The Nonsense of Beating Sense into Kids: Corporal Punishment in Public Schools
This piece originally appeared on September 9, 2015.
The start of another academic year is cause to reflect on the aims of education and the fact that 19 states in the U.S. still use corporal punishment in public schools. Many have yet to learn the counterproductive and harmful effects of disciplining kids with violence. Nowhere is the mistake more troubling than in our public schools.
I have argued elsewhere against school corporal punishment on grounds of the right to security of person and given the Platonic warning that “nothing taught by force stays in the soul.” The aims of education offer a further, crucial reason why we ought to end the use of corporal punishment in public schools.
What is school for? Somewhere at the heart of the answer should be the idea of educating people to be critical thinkers. John Dewey once argued that such a goal is implicit in the “supreme intellectual obligation.” That obligation calls for empowering all citizens with the scientific attitudes and intellectual habits of mind necessary to appreciate wisdom and to put it to use. Expert scientists must push the envelope of knowledge, but if intellectuals are to benefit humanity, the masses of people need to be sufficiently critical thinkers to benefit from scientific innovations.
Critical thinking involves the development of a skeptical attitude, one which expects or hopes to uncover justification or evidence. It appreciates well-founded authorities, understanding authority as a relationship of trust based on good reasons for it. For schools to cultivate critical thinking in young people, kids need to be comfortable questioning their teachers, administrators, and parents. In public schools, we need safe environments in which intellects are allowed and enabled to experiment, to be creative, and to learn whether and why some authorities are warranted, when they are.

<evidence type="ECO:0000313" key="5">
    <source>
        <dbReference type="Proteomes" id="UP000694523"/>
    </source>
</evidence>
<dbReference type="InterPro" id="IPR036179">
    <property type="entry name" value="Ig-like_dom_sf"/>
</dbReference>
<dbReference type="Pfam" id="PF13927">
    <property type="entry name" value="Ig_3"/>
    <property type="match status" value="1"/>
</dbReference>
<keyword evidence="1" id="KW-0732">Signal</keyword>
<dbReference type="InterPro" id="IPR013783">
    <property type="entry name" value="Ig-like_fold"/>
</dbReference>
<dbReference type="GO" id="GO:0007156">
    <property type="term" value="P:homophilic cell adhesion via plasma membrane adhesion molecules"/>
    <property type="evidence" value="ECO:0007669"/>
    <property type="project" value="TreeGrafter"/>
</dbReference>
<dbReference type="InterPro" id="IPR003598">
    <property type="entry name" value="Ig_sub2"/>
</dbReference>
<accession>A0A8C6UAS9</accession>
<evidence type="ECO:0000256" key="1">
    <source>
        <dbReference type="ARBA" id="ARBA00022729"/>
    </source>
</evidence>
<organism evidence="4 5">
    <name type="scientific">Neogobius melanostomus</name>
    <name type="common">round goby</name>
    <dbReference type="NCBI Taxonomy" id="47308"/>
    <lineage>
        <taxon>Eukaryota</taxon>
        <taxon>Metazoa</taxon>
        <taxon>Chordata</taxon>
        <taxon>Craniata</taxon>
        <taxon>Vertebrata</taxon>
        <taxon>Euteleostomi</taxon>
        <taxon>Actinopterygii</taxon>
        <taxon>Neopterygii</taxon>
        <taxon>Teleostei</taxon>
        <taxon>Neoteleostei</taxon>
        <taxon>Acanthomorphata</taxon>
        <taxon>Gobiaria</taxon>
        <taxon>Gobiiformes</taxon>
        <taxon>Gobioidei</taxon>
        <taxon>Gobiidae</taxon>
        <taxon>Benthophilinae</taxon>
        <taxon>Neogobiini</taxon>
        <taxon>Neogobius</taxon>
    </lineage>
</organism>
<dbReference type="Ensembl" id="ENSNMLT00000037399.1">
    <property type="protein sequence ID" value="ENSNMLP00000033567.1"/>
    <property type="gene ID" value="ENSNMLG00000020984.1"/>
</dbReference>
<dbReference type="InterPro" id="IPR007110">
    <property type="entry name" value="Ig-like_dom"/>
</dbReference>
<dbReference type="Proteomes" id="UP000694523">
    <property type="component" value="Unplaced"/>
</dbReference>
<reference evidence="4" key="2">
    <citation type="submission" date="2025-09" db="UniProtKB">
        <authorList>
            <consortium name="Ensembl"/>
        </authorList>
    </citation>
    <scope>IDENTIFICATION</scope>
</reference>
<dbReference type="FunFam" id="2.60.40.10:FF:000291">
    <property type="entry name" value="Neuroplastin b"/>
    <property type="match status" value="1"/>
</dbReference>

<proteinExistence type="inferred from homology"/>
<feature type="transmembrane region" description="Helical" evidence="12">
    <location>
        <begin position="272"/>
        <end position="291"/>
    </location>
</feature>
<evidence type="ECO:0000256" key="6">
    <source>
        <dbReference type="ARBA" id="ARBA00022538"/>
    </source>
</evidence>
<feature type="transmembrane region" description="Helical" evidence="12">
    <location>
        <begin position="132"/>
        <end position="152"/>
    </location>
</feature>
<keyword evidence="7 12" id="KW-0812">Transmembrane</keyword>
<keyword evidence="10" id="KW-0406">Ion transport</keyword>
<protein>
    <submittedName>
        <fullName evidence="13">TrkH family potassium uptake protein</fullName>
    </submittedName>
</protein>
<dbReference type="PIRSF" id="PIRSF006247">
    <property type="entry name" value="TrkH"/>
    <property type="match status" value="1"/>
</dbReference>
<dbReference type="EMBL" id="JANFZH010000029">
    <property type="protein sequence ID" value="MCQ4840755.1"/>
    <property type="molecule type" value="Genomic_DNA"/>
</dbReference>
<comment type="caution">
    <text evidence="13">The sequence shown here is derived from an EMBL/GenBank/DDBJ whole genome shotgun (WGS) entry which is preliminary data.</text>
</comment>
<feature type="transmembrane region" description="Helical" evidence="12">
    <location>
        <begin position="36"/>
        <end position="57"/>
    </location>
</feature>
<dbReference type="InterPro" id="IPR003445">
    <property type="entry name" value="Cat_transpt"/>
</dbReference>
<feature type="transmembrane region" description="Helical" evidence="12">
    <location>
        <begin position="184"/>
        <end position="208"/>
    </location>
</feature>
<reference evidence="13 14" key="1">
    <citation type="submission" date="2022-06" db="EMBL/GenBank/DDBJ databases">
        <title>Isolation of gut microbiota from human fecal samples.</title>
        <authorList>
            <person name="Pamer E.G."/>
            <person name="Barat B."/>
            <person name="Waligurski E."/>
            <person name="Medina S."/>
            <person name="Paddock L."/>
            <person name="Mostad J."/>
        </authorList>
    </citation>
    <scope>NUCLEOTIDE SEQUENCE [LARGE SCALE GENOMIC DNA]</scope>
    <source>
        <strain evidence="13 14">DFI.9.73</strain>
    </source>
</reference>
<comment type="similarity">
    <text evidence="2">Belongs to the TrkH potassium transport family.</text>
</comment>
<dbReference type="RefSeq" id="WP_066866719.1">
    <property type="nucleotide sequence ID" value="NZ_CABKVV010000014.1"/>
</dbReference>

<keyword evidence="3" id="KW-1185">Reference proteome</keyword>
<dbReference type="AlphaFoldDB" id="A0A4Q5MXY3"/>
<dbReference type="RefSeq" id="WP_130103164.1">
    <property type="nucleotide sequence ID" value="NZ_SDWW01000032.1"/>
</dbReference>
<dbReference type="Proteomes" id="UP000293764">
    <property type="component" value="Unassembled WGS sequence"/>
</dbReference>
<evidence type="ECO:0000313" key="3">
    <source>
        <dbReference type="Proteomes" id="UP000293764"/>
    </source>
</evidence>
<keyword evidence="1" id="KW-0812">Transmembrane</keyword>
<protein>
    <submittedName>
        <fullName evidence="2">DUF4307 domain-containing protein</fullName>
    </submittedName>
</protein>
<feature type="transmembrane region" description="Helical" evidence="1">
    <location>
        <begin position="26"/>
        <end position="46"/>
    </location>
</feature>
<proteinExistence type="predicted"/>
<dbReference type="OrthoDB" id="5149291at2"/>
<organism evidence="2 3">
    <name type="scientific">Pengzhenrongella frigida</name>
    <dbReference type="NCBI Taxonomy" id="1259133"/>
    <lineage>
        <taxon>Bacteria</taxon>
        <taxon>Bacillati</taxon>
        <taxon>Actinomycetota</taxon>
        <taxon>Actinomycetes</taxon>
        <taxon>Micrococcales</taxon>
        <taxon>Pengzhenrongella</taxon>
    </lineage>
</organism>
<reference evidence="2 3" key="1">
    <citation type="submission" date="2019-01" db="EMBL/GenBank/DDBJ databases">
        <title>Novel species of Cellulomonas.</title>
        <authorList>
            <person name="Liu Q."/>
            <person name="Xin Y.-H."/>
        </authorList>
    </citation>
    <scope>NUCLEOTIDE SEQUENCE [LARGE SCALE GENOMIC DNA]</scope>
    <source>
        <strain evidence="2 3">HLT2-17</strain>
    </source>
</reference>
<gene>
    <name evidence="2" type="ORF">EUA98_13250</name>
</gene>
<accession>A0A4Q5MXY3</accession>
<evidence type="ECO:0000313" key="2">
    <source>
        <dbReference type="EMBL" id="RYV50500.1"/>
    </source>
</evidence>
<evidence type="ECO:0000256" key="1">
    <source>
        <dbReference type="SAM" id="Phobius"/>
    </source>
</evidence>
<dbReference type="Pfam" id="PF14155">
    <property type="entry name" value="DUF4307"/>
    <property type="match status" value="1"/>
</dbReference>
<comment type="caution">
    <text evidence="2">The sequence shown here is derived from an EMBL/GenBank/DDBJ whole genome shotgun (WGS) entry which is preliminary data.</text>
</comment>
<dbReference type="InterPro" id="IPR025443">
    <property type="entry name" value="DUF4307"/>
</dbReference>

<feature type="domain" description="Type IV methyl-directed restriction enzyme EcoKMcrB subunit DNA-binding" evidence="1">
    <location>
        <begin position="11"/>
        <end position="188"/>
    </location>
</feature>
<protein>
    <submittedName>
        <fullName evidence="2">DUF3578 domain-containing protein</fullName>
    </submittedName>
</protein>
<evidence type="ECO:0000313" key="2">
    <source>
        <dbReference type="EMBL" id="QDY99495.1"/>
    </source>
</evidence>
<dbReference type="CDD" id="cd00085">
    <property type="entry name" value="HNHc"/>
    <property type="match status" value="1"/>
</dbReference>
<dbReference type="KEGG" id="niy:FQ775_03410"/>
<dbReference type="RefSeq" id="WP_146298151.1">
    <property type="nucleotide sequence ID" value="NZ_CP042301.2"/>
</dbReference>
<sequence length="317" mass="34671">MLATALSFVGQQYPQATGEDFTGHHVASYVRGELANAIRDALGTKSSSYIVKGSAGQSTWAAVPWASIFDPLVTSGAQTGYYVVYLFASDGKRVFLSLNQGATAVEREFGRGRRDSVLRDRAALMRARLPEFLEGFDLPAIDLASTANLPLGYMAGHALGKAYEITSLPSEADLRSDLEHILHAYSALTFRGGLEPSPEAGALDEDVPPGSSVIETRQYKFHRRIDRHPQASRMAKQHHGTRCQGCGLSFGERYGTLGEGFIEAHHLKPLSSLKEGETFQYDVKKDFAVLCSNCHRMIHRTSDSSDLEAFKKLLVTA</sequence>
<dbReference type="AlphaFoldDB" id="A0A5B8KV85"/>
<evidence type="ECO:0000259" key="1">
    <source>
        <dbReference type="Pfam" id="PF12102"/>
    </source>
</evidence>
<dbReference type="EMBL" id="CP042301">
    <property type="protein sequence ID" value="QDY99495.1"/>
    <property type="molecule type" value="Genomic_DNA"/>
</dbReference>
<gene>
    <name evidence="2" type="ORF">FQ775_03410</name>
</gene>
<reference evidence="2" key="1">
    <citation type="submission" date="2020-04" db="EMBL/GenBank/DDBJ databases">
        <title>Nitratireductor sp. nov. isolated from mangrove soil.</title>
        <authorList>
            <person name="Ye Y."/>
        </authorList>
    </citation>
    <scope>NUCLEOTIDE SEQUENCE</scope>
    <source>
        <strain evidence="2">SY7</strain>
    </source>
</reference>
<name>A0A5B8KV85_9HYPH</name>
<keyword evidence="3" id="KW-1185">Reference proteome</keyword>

Corporal punishment in public schools inhibits the cultivation of critical thinking. It teaches one that a justifiable means to one’s ends is violence. It impedes the development of “scientific attitudes and intellectual habits of mind.” A kid is understandably less inclined to question an authority that beats him or her, especially with the sanction of public policy.
Consider the kind of environment created in 2009-2010 in the South Panola School District in Mississippi, where corporal punishment was recorded 2,572 times in a 180-day school year. That averages out to the use of physical violence every 20-30 minutes each day. Such environments impede the development of critical thinking, rather than encouraging it.
What do young people learn when they are struck? It is true that studies show an immediate though very short-lived change in young people’s behavior after corporal punishment. They also show, however, that students who are subjected to violence do not develop better long-term habits. In fact, school- and in-home corporal punishments are associated with higher levels of depression, anxiety, drug use, crime, and other unfortunate consequences, as well as mental disorders. In school settings, then, corporal punishment fails to teach kids what it purports and is doing them educational harm.
The common refrain heard in response is that if you spare the rod, you’ll spoil the child. A priest pointed out to me, however, that this is a reference to the shepherd’s rod. Shepherds steer and redirect sheep with a tap or nudge of the rod. A tap or a push gives redirection and disciplines a herd. A beating does not. It makes the animal flee when it can get away.
In poor southern states still using corporal punishment, when young people reach the age at which they can leave school, flocks of them do.
Rather than teaching young people not to question authorities, we should strive to cultivate understanding of scientific and moral authority. We can teach respect for truth, good reasoning, good faith, and good will. Teaching kids that if they go out of line they will be struck tells them that if they think differently, they will be met with pain and shown the extent to which they are unsuited for education.
We can do better. There are nonviolent and effective forms of discipline. We should be teaching kids to explore ideas, to test authorities for the sake of learning, and to feel welcome and safe in educational environments. Corporal punishment has the opposite effects. Our schools could and should inspire and empower kids, nurturing them as critical thinkers. Those are aims to which meaningful education is rightly directed. A vital step forward must be, therefore, to abolish corporal punishment in our public schools.